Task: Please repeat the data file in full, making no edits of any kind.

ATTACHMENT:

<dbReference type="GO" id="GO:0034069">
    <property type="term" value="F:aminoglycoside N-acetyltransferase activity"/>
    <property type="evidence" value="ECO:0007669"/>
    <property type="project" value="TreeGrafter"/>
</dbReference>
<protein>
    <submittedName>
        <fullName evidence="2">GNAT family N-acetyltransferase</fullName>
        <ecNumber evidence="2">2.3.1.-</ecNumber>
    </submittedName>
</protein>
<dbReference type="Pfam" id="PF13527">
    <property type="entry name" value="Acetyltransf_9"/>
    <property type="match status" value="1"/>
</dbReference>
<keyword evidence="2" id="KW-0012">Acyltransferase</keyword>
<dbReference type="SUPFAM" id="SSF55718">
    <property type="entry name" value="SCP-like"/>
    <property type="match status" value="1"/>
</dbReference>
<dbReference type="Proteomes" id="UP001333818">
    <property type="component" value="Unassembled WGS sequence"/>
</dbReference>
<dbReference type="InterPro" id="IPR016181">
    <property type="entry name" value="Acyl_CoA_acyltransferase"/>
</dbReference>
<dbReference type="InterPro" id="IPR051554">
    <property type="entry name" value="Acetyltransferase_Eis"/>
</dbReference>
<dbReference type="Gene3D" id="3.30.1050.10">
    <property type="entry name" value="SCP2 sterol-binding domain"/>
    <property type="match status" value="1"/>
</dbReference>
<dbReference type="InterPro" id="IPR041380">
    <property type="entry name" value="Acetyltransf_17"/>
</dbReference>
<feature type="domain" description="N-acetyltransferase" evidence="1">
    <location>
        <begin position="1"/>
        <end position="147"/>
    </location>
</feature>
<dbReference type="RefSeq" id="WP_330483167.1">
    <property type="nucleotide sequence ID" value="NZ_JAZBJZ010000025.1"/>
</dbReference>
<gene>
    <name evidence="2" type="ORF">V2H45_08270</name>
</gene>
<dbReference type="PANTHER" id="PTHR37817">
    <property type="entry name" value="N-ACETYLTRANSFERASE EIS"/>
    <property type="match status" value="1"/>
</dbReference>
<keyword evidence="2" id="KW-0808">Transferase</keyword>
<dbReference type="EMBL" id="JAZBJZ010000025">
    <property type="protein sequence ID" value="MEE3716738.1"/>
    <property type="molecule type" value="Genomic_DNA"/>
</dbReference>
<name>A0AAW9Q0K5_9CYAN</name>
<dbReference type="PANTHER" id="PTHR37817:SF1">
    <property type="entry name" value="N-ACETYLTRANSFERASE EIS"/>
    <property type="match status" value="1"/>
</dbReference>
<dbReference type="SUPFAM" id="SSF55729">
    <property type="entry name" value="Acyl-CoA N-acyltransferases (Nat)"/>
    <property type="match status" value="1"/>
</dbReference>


<dbReference type="GO" id="GO:0034069">
    <property type="term" value="F:aminoglycoside N-acetyltransferase activity"/>
    <property type="evidence" value="ECO:0007669"/>
    <property type="project" value="TreeGrafter"/>
</dbReference>
<protein>
    <submittedName>
        <fullName evidence="2">GNAT family N-acetyltransferase</fullName>
        <ecNumber evidence="2">2.3.1.-</ecNumber>
    </submittedName>
</protein>
<dbReference type="Pfam" id="PF13527">
    <property type="entry name" value="Acetyltransf_9"/>
    <property type="match status" value="1"/>
</dbReference>
<keyword evidence="2" id="KW-0012">Acyltransferase</keyword>
<dbReference type="SUPFAM" id="SSF55718">
    <property type="entry name" value="SCP-like"/>
    <property type="match status" value="1"/>
</dbReference>
<dbReference type="Proteomes" id="UP001333818">
    <property type="component" value="Unassembled WGS sequence"/>
</dbReference>
<dbReference type="InterPro" id="IPR016181">
    <property type="entry name" value="Acyl_CoA_acyltransferase"/>
</dbReference>
<dbReference type="InterPro" id="IPR051554">
    <property type="entry name" value="Acetyltransferase_Eis"/>
</dbReference>
<dbReference type="Gene3D" id="3.30.1050.10">
    <property type="entry name" value="SCP2 sterol-binding domain"/>
    <property type="match status" value="1"/>
</dbReference>
<dbReference type="InterPro" id="IPR041380">
    <property type="entry name" value="Acetyltransf_17"/>
</dbReference>
<feature type="domain" description="N-acetyltransferase" evidence="1">
    <location>
        <begin position="1"/>
        <end position="147"/>
    </location>
</feature>
<dbReference type="RefSeq" id="WP_330483167.1">
    <property type="nucleotide sequence ID" value="NZ_JAZBJZ010000025.1"/>
</dbReference>
<gene>
    <name evidence="2" type="ORF">V2H45_08270</name>
</gene>
<dbReference type="PANTHER" id="PTHR37817">
    <property type="entry name" value="N-ACETYLTRANSFERASE EIS"/>
    <property type="match status" value="1"/>
</dbReference>
<keyword evidence="2" id="KW-0808">Transferase</keyword>
<dbReference type="EMBL" id="JAZBJZ010000025">
    <property type="protein sequence ID" value="MEE3716738.1"/>
    <property type="molecule type" value="Genomic_DNA"/>
</dbReference>
<name>A0AAW9Q0K5_9CYAN</name>
<dbReference type="PANTHER" id="PTHR37817:SF1">
    <property type="entry name" value="N-ACETYLTRANSFERASE EIS"/>
    <property type="match status" value="1"/>
</dbReference>
<dbReference type="SUPFAM" id="SSF55729">
    <property type="entry name" value="Acyl-CoA N-acyltransferases (Nat)"/>
    <property type="match status" value="1"/>
</dbReference>